Elaine Grinnell Blessing UW Longhouse
Emil Pitre/University of Washington
Elaine Grinnell, Jamestown S’Klallam, blesses the University of Washington longhouse under construction during a blessing ceremony, Aug. 6, 2014. The longhouse will open on March 12 and is the second longhouse built in Seattle since the last longhouses were destroyed during the settlement era.

UW Longhouse Opens Tomorrow, Will Encourage Higher Education

Richard Walker

The second longhouse to be built in Seattle since earlier longhouses were destroyed in the late 1800s will be opened on March 12, this time at the University of Washington. And those involved in its construction hope that it will encourage more Native Americans to pursue higher education—and will make them feel at home—in this city named for the mid-1800s leader of the Duwamish and Suquamish peoples.

“That’s one of the purposes, so students that are Native can see something familiar to them, feel welcome, have a place where they belong,” said Connie McCloud, cultural director of the Puyallup Tribe.

“The settlers burned our longhouses and they stole or burned the ancestors’ things. This longhouse acknowledges the presence of our people, that our children belong in this environment. It acknowledges that we’re still here, our people are here, we have our canoes, we have our languages.”

The grand opening and housewarming reception for Intellectual House—or wǝɫǝbʔaltxʷ, phonetically pronounced “wah-sheb-altuh”—will begin at 3 p.m., followed by an annual summit of Native and UW leaders.

According to elders committee member Elaine Grinnell, community members first envisioned the longhouse nearly 40 years ago, as a place that would acknowledge the presence of the region’s First Peoples and would provide a learning and gathering place for Native American students and faculty.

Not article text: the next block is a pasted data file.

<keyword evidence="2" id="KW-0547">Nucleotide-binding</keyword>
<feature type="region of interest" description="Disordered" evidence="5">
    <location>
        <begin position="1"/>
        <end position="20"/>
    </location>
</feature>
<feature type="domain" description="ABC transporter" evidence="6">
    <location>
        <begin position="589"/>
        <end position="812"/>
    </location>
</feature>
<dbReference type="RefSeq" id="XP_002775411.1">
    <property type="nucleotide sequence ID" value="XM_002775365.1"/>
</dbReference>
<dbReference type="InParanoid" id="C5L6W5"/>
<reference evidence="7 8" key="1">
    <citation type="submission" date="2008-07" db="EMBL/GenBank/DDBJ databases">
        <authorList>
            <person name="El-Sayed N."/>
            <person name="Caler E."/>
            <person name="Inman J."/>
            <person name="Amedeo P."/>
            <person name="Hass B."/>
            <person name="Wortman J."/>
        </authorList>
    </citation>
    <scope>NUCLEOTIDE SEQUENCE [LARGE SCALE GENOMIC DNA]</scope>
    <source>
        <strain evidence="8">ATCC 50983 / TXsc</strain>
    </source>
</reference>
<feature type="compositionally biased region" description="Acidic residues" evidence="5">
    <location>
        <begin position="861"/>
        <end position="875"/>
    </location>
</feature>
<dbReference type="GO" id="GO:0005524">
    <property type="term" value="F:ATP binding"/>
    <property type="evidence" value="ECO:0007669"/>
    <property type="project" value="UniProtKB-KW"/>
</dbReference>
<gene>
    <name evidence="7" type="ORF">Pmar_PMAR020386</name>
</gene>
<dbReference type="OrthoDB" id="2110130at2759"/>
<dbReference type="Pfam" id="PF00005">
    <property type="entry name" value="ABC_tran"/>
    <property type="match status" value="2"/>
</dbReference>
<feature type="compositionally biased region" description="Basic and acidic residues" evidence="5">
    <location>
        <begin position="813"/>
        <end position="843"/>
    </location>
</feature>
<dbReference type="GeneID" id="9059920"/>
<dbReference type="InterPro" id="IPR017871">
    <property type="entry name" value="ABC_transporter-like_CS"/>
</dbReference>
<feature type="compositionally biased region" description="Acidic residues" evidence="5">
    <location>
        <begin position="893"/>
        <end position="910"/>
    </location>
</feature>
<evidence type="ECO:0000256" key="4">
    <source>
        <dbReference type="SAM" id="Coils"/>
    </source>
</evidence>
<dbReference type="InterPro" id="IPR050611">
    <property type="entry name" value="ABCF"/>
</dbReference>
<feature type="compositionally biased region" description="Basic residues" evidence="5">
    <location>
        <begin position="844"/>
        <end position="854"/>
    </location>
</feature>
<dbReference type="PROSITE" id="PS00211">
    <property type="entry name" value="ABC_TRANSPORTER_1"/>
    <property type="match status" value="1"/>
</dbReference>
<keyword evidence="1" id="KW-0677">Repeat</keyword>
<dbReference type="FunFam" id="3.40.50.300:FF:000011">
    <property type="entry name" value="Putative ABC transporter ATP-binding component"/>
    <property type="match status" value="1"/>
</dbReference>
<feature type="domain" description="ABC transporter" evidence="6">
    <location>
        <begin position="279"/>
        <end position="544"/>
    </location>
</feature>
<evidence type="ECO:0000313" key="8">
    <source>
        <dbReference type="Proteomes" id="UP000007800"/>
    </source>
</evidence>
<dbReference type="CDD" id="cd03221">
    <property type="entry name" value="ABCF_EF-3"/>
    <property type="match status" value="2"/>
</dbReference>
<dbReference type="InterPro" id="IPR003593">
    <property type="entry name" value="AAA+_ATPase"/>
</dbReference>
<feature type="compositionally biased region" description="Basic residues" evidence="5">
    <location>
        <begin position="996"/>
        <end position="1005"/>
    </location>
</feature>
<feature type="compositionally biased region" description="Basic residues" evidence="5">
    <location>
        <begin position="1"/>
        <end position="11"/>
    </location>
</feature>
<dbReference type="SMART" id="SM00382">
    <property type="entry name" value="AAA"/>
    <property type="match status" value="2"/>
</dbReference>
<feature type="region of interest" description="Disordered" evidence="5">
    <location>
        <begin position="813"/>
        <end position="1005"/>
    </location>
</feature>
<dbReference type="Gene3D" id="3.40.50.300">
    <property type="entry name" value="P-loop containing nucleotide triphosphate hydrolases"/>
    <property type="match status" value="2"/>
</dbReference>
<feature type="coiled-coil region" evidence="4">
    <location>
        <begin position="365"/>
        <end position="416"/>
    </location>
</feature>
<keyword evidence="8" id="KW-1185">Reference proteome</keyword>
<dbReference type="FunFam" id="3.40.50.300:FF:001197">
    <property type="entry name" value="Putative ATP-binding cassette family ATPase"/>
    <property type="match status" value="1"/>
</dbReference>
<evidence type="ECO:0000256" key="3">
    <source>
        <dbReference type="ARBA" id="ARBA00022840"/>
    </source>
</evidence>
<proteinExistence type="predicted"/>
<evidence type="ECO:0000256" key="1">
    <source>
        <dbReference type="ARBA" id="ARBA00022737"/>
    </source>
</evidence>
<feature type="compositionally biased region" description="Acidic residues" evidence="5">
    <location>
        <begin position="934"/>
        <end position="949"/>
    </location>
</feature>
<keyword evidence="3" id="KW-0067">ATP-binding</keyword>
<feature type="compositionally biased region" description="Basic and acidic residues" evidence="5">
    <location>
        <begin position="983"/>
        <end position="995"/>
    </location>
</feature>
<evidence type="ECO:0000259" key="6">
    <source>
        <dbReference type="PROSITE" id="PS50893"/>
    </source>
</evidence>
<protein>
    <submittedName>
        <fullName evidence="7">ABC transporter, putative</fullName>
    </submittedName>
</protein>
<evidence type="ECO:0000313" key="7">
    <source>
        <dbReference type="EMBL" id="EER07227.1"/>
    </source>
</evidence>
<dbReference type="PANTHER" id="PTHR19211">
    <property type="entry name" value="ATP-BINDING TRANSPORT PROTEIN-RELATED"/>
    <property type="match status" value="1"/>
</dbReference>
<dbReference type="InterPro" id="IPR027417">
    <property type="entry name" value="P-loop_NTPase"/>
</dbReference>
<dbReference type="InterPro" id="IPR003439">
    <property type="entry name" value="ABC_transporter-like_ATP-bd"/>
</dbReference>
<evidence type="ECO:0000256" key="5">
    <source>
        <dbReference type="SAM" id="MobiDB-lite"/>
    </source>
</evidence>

According to a 2011 resolution of support for the project by the Affiliated Tribes of Northwest Indians, the UW’s Native American Advisory Board consulted with Native leaders and communities beginning in the early 1990s, and determined a “longhouse-style facility” could help the university draw and retain Native students and faculty, improve relationships between UW and Native communities, and “develop other intercultural and academic benefits.”

This longhouse-style facility opens today, March 12 at the University of Washington. (Washington.edu)

The UW requested and received $300,000 from the State of Washington for pre-design work.

The late Upper Skagit culture bearer Vi Hilbert, who served on the elders committee, gifted the Lushootseed name wǝɫǝbʔaltxʷ to the house before she passed away in 2008.

On January 3, 2009, the Duwamish Tribe opened its 6,044-square-foot longhouse and cultural center in West Seattle near the ha-AH-poos village site. It’s the first longhouse in Seattle since the 1890s.

On April 10, 2009, at the blessing ceremony for the site of the UW longhouse, Yakama Nation Chairman Ralph Sampson Jr. announced his Nation would donate $91,000 worth of materials for the longhouse’s construction.

In May 2010, UW Regents approved naming the longhouse wǝɫǝbʔaltxʷ.

In June 2010, architect Jones & Jones—led by Johnpaul Jones, Choctaw/Cherokee, who designed the National Museum of the American Indian—completed early design of the project.

UW interim president Phyllis M. Wise pledged $5 million in matching funds toward the $10.6 million needed to build the wǝɫǝbʔaltxʷ if $5 million could be raised by the end of 2011.